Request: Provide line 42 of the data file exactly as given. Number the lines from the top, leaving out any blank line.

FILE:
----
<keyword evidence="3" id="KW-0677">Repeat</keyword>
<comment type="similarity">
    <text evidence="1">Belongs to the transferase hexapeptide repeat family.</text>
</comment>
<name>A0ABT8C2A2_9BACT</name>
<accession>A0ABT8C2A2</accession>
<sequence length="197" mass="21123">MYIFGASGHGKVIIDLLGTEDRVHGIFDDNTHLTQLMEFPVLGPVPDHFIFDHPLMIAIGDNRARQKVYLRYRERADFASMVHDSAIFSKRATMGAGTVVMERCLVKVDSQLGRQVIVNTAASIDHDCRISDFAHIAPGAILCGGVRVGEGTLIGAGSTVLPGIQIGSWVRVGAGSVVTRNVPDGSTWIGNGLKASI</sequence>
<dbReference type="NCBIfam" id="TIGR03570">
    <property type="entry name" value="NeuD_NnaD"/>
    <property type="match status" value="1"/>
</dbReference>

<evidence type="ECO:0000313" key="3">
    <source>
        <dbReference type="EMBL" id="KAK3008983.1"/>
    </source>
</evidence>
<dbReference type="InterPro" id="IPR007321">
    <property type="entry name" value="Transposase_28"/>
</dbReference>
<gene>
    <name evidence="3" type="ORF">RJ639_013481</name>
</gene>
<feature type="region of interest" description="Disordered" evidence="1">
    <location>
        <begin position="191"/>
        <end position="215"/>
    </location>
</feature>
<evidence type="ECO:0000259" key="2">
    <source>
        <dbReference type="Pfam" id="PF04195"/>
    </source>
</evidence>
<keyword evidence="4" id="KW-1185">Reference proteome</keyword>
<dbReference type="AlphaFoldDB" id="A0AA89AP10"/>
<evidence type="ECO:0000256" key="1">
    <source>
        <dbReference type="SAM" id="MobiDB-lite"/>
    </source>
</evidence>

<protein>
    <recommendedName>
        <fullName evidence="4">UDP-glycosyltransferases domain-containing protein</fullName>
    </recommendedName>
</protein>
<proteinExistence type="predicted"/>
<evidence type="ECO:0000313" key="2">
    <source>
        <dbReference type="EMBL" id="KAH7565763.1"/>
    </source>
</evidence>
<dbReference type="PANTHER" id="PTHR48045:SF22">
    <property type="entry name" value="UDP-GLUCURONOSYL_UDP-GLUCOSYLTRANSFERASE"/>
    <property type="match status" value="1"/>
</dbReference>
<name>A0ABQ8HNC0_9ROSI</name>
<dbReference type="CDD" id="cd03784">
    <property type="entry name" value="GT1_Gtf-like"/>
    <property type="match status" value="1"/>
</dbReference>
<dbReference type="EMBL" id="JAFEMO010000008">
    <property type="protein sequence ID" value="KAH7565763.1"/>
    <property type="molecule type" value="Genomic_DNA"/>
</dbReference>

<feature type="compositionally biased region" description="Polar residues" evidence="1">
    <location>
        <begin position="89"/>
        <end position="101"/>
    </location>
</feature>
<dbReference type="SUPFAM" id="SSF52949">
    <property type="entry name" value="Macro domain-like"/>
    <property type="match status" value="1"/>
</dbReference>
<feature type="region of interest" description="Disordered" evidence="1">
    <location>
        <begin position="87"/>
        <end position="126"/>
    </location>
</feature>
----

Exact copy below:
    <recommendedName>